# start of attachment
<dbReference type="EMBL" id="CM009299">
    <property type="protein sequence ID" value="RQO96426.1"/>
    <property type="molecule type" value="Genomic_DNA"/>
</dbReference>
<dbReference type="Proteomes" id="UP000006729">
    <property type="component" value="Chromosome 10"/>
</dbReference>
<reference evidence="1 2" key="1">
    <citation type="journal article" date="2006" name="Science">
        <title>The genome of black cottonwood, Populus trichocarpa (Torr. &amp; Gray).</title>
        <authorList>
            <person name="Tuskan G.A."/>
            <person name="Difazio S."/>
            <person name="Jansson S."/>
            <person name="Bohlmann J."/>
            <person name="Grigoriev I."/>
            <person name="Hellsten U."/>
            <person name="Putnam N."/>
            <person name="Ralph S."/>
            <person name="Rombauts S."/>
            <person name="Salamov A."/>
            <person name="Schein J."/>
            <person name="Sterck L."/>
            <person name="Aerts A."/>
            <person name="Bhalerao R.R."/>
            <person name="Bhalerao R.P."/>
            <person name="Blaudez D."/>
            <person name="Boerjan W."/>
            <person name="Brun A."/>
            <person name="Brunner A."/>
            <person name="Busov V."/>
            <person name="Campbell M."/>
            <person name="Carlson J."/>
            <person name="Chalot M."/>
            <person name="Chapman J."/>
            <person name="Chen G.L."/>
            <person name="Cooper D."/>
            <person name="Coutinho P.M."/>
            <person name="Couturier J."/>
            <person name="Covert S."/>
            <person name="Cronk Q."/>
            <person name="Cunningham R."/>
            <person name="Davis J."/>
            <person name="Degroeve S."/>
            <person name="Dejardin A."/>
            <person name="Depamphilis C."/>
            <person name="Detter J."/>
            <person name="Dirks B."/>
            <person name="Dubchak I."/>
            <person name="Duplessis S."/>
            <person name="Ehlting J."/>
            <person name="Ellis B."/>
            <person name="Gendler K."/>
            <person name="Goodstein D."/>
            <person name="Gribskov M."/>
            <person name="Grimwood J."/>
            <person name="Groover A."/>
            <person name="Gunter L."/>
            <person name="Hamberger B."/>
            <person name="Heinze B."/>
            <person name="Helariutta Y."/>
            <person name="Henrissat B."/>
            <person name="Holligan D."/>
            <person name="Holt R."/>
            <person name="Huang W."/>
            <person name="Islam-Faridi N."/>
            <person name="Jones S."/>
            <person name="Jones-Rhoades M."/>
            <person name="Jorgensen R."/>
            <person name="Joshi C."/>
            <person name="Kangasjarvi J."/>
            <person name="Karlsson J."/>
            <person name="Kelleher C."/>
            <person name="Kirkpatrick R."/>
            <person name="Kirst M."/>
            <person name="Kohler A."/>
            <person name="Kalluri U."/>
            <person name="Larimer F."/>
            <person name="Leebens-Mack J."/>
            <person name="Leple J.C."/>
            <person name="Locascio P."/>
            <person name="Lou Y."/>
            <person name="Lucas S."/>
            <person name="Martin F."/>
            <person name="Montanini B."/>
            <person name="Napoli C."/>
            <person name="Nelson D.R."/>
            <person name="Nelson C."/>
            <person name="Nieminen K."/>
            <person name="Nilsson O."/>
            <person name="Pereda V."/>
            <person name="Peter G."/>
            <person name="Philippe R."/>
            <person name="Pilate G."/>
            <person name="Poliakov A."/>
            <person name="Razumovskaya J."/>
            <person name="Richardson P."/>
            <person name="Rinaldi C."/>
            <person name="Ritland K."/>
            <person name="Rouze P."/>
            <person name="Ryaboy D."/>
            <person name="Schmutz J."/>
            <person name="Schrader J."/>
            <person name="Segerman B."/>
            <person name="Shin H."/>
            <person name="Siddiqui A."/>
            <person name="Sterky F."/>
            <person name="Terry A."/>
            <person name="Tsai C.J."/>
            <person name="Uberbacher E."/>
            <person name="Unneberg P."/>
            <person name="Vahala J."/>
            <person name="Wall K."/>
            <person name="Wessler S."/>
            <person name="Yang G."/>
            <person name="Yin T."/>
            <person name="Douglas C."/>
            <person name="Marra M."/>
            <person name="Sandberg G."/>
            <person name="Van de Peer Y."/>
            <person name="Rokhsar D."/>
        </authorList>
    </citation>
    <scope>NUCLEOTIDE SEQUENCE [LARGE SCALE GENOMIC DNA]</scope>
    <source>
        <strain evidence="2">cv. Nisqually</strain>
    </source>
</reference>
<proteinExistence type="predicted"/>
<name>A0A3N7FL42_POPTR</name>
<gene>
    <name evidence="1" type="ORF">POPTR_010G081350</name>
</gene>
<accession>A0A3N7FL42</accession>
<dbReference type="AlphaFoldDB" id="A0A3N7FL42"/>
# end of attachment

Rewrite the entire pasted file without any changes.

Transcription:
<dbReference type="EMBL" id="CM009299">
    <property type="protein sequence ID" value="RQO96426.1"/>
    <property type="molecule type" value="Genomic_DNA"/>
</dbReference>
<dbReference type="Proteomes" id="UP000006729">
    <property type="component" value="Chromosome 10"/>
</dbReference>
<reference evidence="1 2" key="1">
    <citation type="journal article" date="2006" name="Science">
        <title>The genome of black cottonwood, Populus trichocarpa (Torr. &amp; Gray).</title>
        <authorList>
            <person name="Tuskan G.A."/>
            <person name="Difazio S."/>
            <person name="Jansson S."/>
            <person name="Bohlmann J."/>
            <person name="Grigoriev I."/>
            <person name="Hellsten U."/>
            <person name="Putnam N."/>
            <person name="Ralph S."/>
            <person name="Rombauts S."/>
            <person name="Salamov A."/>
            <person name="Schein J."/>
            <person name="Sterck L."/>
            <person name="Aerts A."/>
            <person name="Bhalerao R.R."/>
            <person name="Bhalerao R.P."/>
            <person name="Blaudez D."/>
            <person name="Boerjan W."/>
            <person name="Brun A."/>
            <person name="Brunner A."/>
            <person name="Busov V."/>
            <person name="Campbell M."/>
            <person name="Carlson J."/>
            <person name="Chalot M."/>
            <person name="Chapman J."/>
            <person name="Chen G.L."/>
            <person name="Cooper D."/>
            <person name="Coutinho P.M."/>
            <person name="Couturier J."/>
            <person name="Covert S."/>
            <person name="Cronk Q."/>
            <person name="Cunningham R."/>
            <person name="Davis J."/>
            <person name="Degroeve S."/>
            <person name="Dejardin A."/>
            <person name="Depamphilis C."/>
            <person name="Detter J."/>
            <person name="Dirks B."/>
            <person name="Dubchak I."/>
            <person name="Duplessis S."/>
            <person name="Ehlting J."/>
            <person name="Ellis B."/>
            <person name="Gendler K."/>
            <person name="Goodstein D."/>
            <person name="Gribskov M."/>
            <person name="Grimwood J."/>
            <person name="Groover A."/>
            <person name="Gunter L."/>
            <person name="Hamberger B."/>
            <person name="Heinze B."/>
            <person name="Helariutta Y."/>
            <person name="Henrissat B."/>
            <person name="Holligan D."/>
            <person name="Holt R."/>
            <person name="Huang W."/>
            <person name="Islam-Faridi N."/>
            <person name="Jones S."/>
            <person name="Jones-Rhoades M."/>
            <person name="Jorgensen R."/>
            <person name="Joshi C."/>
            <person name="Kangasjarvi J."/>
            <person name="Karlsson J."/>
            <person name="Kelleher C."/>
            <person name="Kirkpatrick R."/>
            <person name="Kirst M."/>
            <person name="Kohler A."/>
            <person name="Kalluri U."/>
            <person name="Larimer F."/>
            <person name="Leebens-Mack J."/>
            <person name="Leple J.C."/>
            <person name="Locascio P."/>
            <person name="Lou Y."/>
            <person name="Lucas S."/>
            <person name="Martin F."/>
            <person name="Montanini B."/>
            <person name="Napoli C."/>
            <person name="Nelson D.R."/>
            <person name="Nelson C."/>
            <person name="Nieminen K."/>
            <person name="Nilsson O."/>
            <person name="Pereda V."/>
            <person name="Peter G."/>
            <person name="Philippe R."/>
            <person name="Pilate G."/>
            <person name="Poliakov A."/>
            <person name="Razumovskaya J."/>
            <person name="Richardson P."/>
            <person name="Rinaldi C."/>
            <person name="Ritland K."/>
            <person name="Rouze P."/>
            <person name="Ryaboy D."/>
            <person name="Schmutz J."/>
            <person name="Schrader J."/>
            <person name="Segerman B."/>
            <person name="Shin H."/>
            <person name="Siddiqui A."/>
            <person name="Sterky F."/>
            <person name="Terry A."/>
            <person name="Tsai C.J."/>
            <person name="Uberbacher E."/>
            <person name="Unneberg P."/>
            <person name="Vahala J."/>
            <person name="Wall K."/>
            <person name="Wessler S."/>
            <person name="Yang G."/>
            <person name="Yin T."/>
            <person name="Douglas C."/>
            <person name="Marra M."/>
            <person name="Sandberg G."/>
            <person name="Van de Peer Y."/>
            <person name="Rokhsar D."/>
        </authorList>
    </citation>
    <scope>NUCLEOTIDE SEQUENCE [LARGE SCALE GENOMIC DNA]</scope>
    <source>
        <strain evidence="2">cv. Nisqually</strain>
    </source>
</reference>
<proteinExistence type="predicted"/>
<name>A0A3N7FL42_POPTR</name>
<gene>
    <name evidence="1" type="ORF">POPTR_010G081350</name>
</gene>
<accession>A0A3N7FL42</accession>
<dbReference type="AlphaFoldDB" id="A0A3N7FL42"/>